IR2110 pin 1 and 3 short in high-side

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Lordcx

Joined Nov 28, 2018
5
Hi
I want to build a half bridge inverter using Arduino Mega 2560, IR2110 and 6N60 MOSFETs. So I generated a sine wave in Arduino and its invert as attached photo where the blue signal is original and grey one is its invert . The schematics of the circuit is also attached. The problem is when I apply the gating signals (a 1k resistor is connected at the out put as load), the mosfets drain about 2A. After some review of the circuit and its component connections, I found that IR2110 pin 1 and 3 getting short at the first few seconds. I also tried to create dead time by subtracting few values (2) from inverted signal means when the original signal is at 175, the inverted one is at 255-(175-2)=82. The frequency of the gating signal is about 1hz (can be changed from 0 to 50hz using 10k pot in Arduino programming ), and all GNDs are connected to each other. How to solve the problem? Should I replace the sine gating signal with square one or other type signals?
Thank you in advance.

Capture.JPG IMAG0273.jpg
 

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Alec_t

Joined Sep 17, 2013
11,164
Should I replace the sine gating signal with square one or other type signals?
Definitely. If you are driving the gates with a 1Hz sinewave the FETs will spend a lot of their time only partly turned on and will generate a LOT of heat.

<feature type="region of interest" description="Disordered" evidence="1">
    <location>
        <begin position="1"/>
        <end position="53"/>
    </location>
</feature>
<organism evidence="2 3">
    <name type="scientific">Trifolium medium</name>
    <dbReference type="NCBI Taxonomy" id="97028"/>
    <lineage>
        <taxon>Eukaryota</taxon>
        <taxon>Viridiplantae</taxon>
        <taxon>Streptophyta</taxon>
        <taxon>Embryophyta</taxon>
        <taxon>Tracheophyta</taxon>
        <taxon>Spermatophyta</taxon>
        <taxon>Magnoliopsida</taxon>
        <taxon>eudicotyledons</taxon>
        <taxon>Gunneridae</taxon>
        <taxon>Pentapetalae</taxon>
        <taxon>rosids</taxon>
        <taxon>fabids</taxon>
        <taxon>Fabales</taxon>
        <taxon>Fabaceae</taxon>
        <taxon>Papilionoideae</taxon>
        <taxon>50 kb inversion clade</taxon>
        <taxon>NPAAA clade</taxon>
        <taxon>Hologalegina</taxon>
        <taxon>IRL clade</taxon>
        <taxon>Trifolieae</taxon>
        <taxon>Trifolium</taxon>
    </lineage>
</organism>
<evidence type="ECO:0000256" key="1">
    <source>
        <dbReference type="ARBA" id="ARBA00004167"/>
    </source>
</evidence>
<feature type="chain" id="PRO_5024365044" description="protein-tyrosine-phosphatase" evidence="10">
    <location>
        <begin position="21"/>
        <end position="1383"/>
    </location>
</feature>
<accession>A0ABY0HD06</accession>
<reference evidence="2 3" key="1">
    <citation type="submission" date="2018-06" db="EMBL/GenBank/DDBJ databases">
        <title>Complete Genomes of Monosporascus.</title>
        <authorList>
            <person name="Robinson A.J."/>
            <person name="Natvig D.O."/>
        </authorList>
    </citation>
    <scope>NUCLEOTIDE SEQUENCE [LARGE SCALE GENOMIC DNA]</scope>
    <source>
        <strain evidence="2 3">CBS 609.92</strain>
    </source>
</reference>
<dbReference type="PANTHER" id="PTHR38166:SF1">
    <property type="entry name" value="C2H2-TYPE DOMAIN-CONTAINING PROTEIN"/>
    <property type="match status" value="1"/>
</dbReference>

For generating, say, a 50Hz sinewave at the inverter output, the usual method would be to use PWM, with a high pulse frequency (many kiloHertz ).
 

ebp

Joined Feb 8, 2018
2,332
Why are you using optocouplers?

Your "sine" waves are severely distorted and asymmetric. Something is wrong in the algorithm to produce them.

It is not at all clear to me what you are attempting to do. Typically in something referred to as an "inverter" a sine is synthesized by using PWM to produce a half cycle of one polarity then a half cycle of the opposite polarity. With a half bridge, this is done by using a "split" power supply - one side of the load can be switched to a voltage either positive or negative with respect to the other side of the load. Your load isn't shown. 2 amperes may be reasonable or completely outrageous, depending on what the load is.

I have doubts about your "dead time" method, but again because I don't really understand what you are attempting. Dead time must be produced by assuring BOTH switches are turned off. Optocouplers are very much the enemy of precision timing, but ... Once more, I don't understand if by 1kHz you mean the PWM counter is running with a full cycle period of 1 millisecond or if the period of your sine wave is to be 1 millisecond, so I don't know how much the delays, and more importantly, the uncertainty and asymmetry of rise and fall times, through the couplers will affect things. If the PWM period is 1 ms and dead time is properly managed, the optocouplers most probably are not detrimental.

I'd get rid of the diodes across the gate resistors. They probably aren't necessary and make a very high current path if a FET fails in a way that allows a DC path from the gate to other terminals.
 
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